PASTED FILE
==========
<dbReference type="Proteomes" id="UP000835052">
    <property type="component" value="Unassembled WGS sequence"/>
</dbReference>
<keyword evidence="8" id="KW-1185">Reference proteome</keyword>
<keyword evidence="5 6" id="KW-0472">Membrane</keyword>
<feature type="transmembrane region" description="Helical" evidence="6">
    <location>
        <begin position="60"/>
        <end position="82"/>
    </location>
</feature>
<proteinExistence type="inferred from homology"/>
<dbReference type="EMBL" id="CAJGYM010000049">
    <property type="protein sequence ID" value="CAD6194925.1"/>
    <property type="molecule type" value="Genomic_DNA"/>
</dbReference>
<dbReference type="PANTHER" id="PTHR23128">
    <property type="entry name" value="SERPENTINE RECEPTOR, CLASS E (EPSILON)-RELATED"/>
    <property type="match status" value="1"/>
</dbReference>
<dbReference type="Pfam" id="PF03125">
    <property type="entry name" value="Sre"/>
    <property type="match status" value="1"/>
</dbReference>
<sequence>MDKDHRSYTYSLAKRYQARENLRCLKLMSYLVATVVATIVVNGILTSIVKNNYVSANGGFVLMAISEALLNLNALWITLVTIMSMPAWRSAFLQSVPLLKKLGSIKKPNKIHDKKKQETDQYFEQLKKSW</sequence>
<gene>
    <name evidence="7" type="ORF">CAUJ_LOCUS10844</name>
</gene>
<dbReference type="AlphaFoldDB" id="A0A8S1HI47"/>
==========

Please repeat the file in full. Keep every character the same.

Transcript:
<dbReference type="Proteomes" id="UP000835052">
    <property type="component" value="Unassembled WGS sequence"/>
</dbReference>
<keyword evidence="8" id="KW-1185">Reference proteome</keyword>
<keyword evidence="5 6" id="KW-0472">Membrane</keyword>
<feature type="transmembrane region" description="Helical" evidence="6">
    <location>
        <begin position="60"/>
        <end position="82"/>
    </location>
</feature>
<proteinExistence type="inferred from homology"/>
<dbReference type="EMBL" id="CAJGYM010000049">
    <property type="protein sequence ID" value="CAD6194925.1"/>
    <property type="molecule type" value="Genomic_DNA"/>
</dbReference>
<dbReference type="PANTHER" id="PTHR23128">
    <property type="entry name" value="SERPENTINE RECEPTOR, CLASS E (EPSILON)-RELATED"/>
    <property type="match status" value="1"/>
</dbReference>
<dbReference type="Pfam" id="PF03125">
    <property type="entry name" value="Sre"/>
    <property type="match status" value="1"/>
</dbReference>
<sequence>MDKDHRSYTYSLAKRYQARENLRCLKLMSYLVATVVATIVVNGILTSIVKNNYVSANGGFVLMAISEALLNLNALWITLVTIMSMPAWRSAFLQSVPLLKKLGSIKKPNKIHDKKKQETDQYFEQLKKSW</sequence>
<gene>
    <name evidence="7" type="ORF">CAUJ_LOCUS10844</name>
</gene>
<dbReference type="AlphaFoldDB" id="A0A8S1HI47"/>